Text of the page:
Back in the first quarter of 2001, Iceland’s Ministry of Education released an extensive report on women in media (PDF). Through wide-ranging surveys that examined a whole week of TV broadcasts and printed media, the report detailed how women were seen and heard much less than men, only appearing in 30% of primetime broadcasts, and only speaking in 15% of them. Fourteen years later, little has changed, according to an upcoming international report.
Watching the watchmen
Preliminary results from said report, due this autumn, show that little to no progress has been made in Iceland or worldwide. The Global Media Monitoring Project—the international watchdog organisation behind it—released a press release detailing “an increase of just 1% from five years ago when only 24% of the people heard or read about in print, radio and television news were female.”
- Nanna Árnadóttir’s 2011 thesis “Strength in Numbers?” showed how the newsroom hierarchy greatly favoured men over women, that all news outlets employed more men than women, and that state-run RÚV had a more egalitarian structure than privately owned Morgunblaðið.
- Sunna Stefánsdóttir’s 2013 thesis “Bág staða íslenskra blaðakvenna” (“Poor Situation of Female Icelandic Journalists”) found women to be writing significantly fewer articles than men were, and that they had less opportunity to write stories about certain topics, such as sports, business and politics.
- Arnhildur Hálfdánardóttir’s 2014 thesis “Aðgengi eða áhugi?” (“Accessibility or Interest?”) showed how women’s work was given less weight than that made by their male counterparts. It also revealed men’s pervasive blindness to their own privilege through qualitative research.
- Kristín Ósk Elíasdóttir and Ragnheiður Hera Gísladóttir’s 2015 thesis “Eru karlar sýnilegri en konur í fjölmiðlum?” (“Are Men More Visible than Women in Media?”) revealed that women made up 30% or less of those reporting or being reported on in print media over a period of seven weekdays.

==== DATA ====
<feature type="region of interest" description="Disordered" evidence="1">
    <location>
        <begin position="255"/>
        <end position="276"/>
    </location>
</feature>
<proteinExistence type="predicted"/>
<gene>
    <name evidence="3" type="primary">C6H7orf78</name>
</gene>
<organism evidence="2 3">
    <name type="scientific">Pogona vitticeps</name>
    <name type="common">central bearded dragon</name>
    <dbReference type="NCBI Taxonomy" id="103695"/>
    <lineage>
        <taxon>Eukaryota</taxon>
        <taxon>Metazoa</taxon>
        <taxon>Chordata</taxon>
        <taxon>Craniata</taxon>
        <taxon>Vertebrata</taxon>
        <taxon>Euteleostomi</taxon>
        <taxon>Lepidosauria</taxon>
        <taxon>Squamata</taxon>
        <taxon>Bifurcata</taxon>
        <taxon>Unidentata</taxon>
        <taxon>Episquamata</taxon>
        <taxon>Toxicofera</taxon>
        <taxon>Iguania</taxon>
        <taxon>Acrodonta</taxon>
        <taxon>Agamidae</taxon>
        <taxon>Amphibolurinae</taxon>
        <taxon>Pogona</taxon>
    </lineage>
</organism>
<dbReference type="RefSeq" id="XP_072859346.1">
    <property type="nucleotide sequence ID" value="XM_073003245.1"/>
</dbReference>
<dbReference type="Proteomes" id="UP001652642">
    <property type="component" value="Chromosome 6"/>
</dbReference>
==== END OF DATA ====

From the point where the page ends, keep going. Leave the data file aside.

GMMP was established two decades ago, and conducts a one-day survey every five years. It examines women’s role in news in numerous countries, using a strict set of tools to interpret their representation as reporters, hosts, interviewees, subjects and more. Their 2010 report included Iceland as one of the surveyed countries, and the results revealed the dearth of improvement in the years since the Ministry of Education’s report.
We met up with Valgerður Anna Jóhannsdóttir, the person responsible for Iceland’s contribution to the GMMP. Her small office smelled like old papers, its shelves were stuffed with books and journals, and her desk was similarly cluttered with newspapers, magazines, and student essays.
Valgerður has twenty years of experience as a reporter for print, radio and television. She quickly rose through the ranks to become a supervisor, but said she struggled to balance shift work with family life, and contemplated dropping out, but somehow couldn’t imagine herself not working in media. In 2008, she found a happy medium, becoming an adjunct lecturer at the University of Iceland, where she leads the master’s programme in journalism.
She showed me her initial results for Iceland, which show that the total number of women writing, being interviewed or otherwise the subject of news is down to 24% from 27% in 2010. Additionally, 28% of news was reported by women compared to 33% in 2010, and women were the subject of news in only 20% of the cases, compared to 28% five years earlier. Valgerður said that the final numbers might come out a little differently, but the fact of the matter couldn’t be clearer: women’s presence in media is diminishing.